Imatinib Mesylate (Page 3 of 11)

5.2 Hematologic Toxicity

Treatment with imatinib mesylate is associated with anemia, neutropenia, and thrombocytopenia. Perform complete blood counts weekly for the first month, biweekly for the second month, and periodically thereafter as clinically indicated (for example, every 2 to 3 months). In CML, the occurrence of these cytopenias is dependent on the stage of disease and is more frequent in patients with accelerated phase CML or blast crisis than in patients with chronic phase CML. In pediatric CML patients the most frequent toxicities observed were Grade 3 or 4 cytopenias, including neutropenia, thrombocytopenia and anemia. These generally occur within the first several months of therapy [ see Dosage and Administration ( 2.14) ] .

5.3 Congestive Heart Failure and Left Ventricular Dysfunction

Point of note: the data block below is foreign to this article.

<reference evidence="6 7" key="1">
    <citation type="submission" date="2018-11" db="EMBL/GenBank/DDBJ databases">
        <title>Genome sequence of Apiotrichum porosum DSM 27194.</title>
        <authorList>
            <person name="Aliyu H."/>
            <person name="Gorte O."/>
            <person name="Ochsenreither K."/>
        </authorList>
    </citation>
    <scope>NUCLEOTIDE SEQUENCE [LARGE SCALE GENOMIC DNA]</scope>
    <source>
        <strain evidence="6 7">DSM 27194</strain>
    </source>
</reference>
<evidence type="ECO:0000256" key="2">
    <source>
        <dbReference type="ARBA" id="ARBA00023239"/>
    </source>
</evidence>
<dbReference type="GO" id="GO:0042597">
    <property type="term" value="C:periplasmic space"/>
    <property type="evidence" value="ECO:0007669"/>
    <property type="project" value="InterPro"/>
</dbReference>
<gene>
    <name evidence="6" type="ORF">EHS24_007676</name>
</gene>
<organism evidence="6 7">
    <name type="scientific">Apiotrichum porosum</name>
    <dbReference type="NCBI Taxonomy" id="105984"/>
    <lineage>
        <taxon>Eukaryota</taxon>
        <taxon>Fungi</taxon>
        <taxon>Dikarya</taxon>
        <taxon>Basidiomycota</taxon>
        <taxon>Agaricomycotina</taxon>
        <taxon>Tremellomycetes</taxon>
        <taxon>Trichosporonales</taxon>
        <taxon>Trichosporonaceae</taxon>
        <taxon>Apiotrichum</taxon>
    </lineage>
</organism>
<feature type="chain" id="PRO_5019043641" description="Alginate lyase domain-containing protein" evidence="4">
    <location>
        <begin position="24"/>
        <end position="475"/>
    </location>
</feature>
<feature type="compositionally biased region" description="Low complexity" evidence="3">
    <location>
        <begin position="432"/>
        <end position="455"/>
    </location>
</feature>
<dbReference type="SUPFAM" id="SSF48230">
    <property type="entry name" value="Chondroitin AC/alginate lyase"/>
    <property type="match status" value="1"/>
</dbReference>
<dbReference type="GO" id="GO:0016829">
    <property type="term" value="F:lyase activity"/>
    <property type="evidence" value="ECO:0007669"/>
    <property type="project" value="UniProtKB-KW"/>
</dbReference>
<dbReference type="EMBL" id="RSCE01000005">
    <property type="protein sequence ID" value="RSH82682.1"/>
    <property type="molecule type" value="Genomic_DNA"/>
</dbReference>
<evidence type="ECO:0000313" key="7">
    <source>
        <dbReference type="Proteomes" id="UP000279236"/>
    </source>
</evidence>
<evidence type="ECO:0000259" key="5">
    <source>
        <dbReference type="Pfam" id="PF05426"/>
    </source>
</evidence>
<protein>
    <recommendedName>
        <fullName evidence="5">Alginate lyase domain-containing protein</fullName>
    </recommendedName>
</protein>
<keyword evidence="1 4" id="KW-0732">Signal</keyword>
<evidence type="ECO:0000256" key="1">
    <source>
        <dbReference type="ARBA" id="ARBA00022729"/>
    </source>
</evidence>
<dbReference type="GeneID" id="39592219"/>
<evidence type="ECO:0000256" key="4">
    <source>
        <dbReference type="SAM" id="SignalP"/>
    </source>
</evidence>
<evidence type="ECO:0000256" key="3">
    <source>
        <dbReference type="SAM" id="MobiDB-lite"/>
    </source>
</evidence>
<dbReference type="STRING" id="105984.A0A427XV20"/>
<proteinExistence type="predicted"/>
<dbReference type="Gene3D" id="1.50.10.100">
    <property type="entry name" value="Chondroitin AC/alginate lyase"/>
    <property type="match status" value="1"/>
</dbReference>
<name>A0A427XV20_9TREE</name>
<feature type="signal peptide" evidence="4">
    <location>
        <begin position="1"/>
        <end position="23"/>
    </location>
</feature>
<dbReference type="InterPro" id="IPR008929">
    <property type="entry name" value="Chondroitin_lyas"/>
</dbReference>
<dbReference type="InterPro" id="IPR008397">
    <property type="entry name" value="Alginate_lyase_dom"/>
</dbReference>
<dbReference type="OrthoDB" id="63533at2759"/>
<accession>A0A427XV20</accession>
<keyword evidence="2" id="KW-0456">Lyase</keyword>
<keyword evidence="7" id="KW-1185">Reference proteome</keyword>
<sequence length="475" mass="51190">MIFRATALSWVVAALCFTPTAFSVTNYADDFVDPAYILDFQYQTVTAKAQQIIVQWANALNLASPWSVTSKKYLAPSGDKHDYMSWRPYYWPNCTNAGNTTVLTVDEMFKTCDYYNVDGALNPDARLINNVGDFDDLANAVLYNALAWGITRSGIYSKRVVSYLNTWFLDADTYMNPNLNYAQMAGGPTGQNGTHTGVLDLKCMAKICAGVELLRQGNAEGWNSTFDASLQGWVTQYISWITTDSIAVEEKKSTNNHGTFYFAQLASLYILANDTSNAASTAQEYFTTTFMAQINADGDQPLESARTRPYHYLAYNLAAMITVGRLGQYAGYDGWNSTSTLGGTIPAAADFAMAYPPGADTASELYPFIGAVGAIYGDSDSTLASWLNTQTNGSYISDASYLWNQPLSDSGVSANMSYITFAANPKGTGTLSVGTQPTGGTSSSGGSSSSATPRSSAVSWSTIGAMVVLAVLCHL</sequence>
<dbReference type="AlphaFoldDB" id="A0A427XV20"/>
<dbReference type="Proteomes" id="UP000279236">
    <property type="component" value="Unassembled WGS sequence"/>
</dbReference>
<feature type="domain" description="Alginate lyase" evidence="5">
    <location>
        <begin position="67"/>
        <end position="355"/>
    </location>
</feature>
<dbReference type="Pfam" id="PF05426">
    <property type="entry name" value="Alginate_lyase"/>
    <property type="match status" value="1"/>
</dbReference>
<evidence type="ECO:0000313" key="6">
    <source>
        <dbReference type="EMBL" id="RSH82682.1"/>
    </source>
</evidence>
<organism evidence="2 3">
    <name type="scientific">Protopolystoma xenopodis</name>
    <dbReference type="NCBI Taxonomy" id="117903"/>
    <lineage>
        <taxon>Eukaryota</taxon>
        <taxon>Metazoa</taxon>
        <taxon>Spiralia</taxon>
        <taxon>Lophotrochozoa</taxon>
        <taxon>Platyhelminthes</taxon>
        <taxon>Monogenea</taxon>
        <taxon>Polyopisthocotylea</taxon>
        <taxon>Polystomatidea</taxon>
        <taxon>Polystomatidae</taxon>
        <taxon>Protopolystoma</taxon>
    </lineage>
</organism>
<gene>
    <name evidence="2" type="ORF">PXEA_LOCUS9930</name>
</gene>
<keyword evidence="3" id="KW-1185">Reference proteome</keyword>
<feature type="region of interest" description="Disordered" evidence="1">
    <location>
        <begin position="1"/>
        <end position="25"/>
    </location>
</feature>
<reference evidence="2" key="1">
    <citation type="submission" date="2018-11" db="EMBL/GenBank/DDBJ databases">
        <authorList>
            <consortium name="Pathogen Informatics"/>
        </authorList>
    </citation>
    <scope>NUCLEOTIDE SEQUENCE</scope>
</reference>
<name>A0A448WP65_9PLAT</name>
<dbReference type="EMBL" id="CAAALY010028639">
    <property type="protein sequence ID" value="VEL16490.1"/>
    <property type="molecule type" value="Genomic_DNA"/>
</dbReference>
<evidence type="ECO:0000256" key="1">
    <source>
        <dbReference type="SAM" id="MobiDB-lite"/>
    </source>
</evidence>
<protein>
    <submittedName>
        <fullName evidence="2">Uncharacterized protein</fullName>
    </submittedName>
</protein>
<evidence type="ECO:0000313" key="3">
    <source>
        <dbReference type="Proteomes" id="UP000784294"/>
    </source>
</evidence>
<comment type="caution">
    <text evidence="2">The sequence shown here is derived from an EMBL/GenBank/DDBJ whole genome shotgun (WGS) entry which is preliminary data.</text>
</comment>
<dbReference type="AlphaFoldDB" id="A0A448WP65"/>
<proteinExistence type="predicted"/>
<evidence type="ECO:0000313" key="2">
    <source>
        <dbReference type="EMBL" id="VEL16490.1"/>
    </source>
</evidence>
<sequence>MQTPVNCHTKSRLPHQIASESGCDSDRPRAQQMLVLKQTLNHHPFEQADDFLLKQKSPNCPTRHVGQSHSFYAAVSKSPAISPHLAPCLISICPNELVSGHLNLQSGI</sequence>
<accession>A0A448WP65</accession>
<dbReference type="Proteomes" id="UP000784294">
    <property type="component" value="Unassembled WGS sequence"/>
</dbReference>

Congestive heart failure and left ventricular dysfunction have been reported in patients taking imatinib mesylate tablets. Cardiac adverse reactions were more frequent in patients with advanced age or co-morbidities including previous medical history of cardiac disease. In an international randomized Phase 3 study in 1,106 patients with newly diagnosed Ph+ CML in chronic phase, severe cardiac failure and left ventricular dysfunction were observed in 0.7% of patients taking imatinib mesylate tablets compared to 0.9% of patients taking IFN + Ara-C. In another randomized trial with newly diagnosed Ph+ CML patients in chronic phase that compared imatinib mesylate and nilotinib, cardiac failure was observed in 1.1% of patients in the imatinib mesylate arm and 2.2% of patients in the nilotinib 300 mg twice daily arm and severe (Grade 3 or 4) cardiac failure occurred in 0.7% of patients in each group. Carefully monitor patients with cardiac disease or risk factors for cardiac or history of renal failure. Evaluate and treat any patient with signs or symptoms consistent with cardiac or renal failure.